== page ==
No, we’re not talking about going to Whole Foods and buying out its fancy cheese supply (though that might be the first thing we’d do if we had $1 million). Instead, we’re talking about creating a zero-based budget, a budget that finds a place for your every dollar.

You’ll want to start by tracking a month of expenses. How much do you (or don’t you) have remaining? Then, consider your financial goals. Do you want to save money? Invest money? Pay off debt? 

Work backward to cut your expenses until you can achieve that goal. It might take some patience, but it’ll pay off.

6. Grow Your Money Up to 11x Faster — Without Risking It  

You’ve probably heard one of the best ways to grow your money is to stick it in the stock market and leave it there for, well, ever. 

Maybe you’re just looking for a place to safely stash it away — but still earn money. Under your mattress or in a safe will get you nothing. And a typical savings account won’t do you much good (the FDIC reports that the average account earns just .09%). 

But Aspiration lets you earn up to 5% cash back on your debit card spending and up to 11 times the average interest on the money you set aside to save.

Aspiration also shares part of its profit with non-profits, so you can stick up for your beliefs — without even having to write a check. 

It takes just five minutes to sign up for a new debit card with the Aspiration Spend and Save account.

7. Grow Your Wealth By Learning From Others 

One of the best ways to get your money in order? Learning from others! These could be the millionaires themselves, personal finance experts or real-life people who’ve had success. 

Search the internet for blogs and websites, listen to podcasts and read books. 

Here are a few of our favorite resources (ahem, besides, of course, the HerMoney podcast): 

  • “How to Money” podcast 
  • “The Total Money Makeover” by Dave Ramsey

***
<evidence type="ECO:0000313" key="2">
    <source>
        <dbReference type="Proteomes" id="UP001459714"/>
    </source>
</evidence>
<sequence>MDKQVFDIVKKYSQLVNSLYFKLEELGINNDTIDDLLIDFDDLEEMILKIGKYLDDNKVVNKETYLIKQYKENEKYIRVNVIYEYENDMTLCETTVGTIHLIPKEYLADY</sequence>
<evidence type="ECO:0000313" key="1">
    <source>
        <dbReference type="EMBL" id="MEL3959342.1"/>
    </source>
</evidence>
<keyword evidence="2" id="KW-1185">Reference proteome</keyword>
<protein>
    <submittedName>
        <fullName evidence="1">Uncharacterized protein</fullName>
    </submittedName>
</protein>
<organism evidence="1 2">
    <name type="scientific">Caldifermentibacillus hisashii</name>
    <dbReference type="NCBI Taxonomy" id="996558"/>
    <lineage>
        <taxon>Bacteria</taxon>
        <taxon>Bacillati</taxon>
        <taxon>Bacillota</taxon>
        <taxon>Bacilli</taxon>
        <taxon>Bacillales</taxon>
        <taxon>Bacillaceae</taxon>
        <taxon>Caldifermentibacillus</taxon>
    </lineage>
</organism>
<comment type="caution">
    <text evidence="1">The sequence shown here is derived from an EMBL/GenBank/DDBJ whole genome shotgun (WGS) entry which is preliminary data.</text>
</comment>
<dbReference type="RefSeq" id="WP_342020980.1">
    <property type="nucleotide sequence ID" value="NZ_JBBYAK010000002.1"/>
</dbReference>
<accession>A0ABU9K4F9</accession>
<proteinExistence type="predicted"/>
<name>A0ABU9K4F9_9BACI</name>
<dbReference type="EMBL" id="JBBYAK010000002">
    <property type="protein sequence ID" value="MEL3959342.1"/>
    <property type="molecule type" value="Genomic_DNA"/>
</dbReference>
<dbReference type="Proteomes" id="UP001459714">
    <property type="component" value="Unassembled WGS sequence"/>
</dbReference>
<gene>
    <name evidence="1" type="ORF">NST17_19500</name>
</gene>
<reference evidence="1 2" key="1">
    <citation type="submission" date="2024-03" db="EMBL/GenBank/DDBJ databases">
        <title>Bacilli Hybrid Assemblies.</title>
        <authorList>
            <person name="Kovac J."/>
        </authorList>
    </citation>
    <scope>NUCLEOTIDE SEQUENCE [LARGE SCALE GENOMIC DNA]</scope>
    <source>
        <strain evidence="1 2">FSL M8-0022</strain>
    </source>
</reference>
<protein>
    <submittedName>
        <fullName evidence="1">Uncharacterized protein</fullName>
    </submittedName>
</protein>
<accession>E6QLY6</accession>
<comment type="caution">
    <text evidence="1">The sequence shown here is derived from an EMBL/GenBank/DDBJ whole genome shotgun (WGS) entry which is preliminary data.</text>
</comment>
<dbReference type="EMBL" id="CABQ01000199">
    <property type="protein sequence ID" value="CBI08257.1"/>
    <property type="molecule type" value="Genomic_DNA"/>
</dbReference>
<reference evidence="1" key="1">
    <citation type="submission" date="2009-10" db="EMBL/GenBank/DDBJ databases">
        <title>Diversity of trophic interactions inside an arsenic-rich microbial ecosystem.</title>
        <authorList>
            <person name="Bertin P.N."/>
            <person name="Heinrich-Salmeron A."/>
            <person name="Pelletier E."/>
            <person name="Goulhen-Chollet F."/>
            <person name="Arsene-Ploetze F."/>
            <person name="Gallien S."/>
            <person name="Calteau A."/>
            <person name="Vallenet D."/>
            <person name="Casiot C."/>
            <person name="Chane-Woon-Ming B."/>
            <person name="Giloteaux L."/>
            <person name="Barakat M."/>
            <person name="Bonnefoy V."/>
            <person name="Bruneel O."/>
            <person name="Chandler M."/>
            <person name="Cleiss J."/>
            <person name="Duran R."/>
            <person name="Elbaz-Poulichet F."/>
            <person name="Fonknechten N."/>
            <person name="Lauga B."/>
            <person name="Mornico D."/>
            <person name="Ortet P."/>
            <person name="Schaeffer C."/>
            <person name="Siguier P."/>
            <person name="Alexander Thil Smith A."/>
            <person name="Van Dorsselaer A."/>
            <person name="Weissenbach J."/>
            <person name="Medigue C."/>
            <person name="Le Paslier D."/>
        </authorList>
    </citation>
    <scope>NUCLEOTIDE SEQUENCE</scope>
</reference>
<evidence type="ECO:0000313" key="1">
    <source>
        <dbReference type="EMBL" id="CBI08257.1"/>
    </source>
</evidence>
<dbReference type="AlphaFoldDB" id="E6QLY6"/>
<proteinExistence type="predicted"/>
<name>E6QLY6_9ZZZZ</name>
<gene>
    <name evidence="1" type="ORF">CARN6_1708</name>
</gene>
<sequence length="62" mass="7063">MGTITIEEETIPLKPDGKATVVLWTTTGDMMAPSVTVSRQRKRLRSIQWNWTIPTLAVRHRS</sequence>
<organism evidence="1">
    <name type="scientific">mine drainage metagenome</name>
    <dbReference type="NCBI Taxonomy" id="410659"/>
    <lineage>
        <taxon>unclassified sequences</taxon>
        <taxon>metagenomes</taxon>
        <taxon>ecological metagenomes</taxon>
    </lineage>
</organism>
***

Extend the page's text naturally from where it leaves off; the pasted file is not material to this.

• “The Side Hustle Show” podcast
  • “Rich Dad, Poor Dad” by Robert Kiyosaki 
  • “The Money Nerds” podcast 
  • “The Richest Man in Babylon” by George Samuel 

8. Turn Those Crumpled Receipts Into Cash 

What do you usually do with your receipts? You check out, the cashier hands you a mile-long piece of paper, and you frantically stuff it to the bottom of a grocery bag. Pretty worthless. 

But a free app called Fetch Rewards will turn them into cash. It partners with tons of brands to give you points for every grocery receipt you share. Then you can exchange them for Visa gift cards. 

And it’s perfect for those of us who don’t want to put a ton of work into this. All you have to do is send Fetch a photo of your receipt, and it does everything for you. No scanning barcodes or searching for offers — and you can use it with any grocery receipt. 

When you download the app, use the code PENNY to automatically earn 2,000 points when you scan your first receipt. Then start snapping photos of your recent receipts to see how many points you can earn without a single trip to the store! 

Not so bad for a useless receipt, right?

9. Cut Your Car Insurance Payments

Millionaire or not, no one wants to overpay any of their bills. So when was the last time you shopped around for car insurance? Was it more than six months ago? If so, you’re probably overpaying … 

But don’t worry. A company called The Zebra makes it super easy to compare car insurance prices in minutes. 

Take Lourdes Robles-Velazquez, for example. The single mom was paying $205 a month to insure two Toyota Priuses — hers and her daughter’s. By shopping around, she shaved $80 off her monthly car insurance bill. That’s nearly $1,000 in savings per year.

Wondering how much you could save? Head over to The Zebra and get a free quote.

10. Invest in Real Estate (Even If You’re Not a Millionaire)

The stock market can be a scary place. Stock prices shoot up and down like a roller coaster ride, and who knows when the whole thing might crash? 

It would be nice to diversify and invest some of your money in real estate, but don’t you have to be wealthy to do that? 

Now you can invest like the 1% does, and all you need to get started is $500. Through the Fundrise Starter Portfolio, your money will be invested in portfolios of real estate around the United States. 

You can see exactly which properties are included in your portfolios — like a set of townhomes in Snoqualmie, Washington, or an apartment building in Charlotte, North Carolina. 

And you don’t have to be the landlord — Fundrise does all the heavy lifting. 

As tenants pay their rent, you can earn money through quarterly dividend payments and potential appreciation of the property.

It’s a great way to get started in the world of investing — even if you don’t have $1 million. Yet.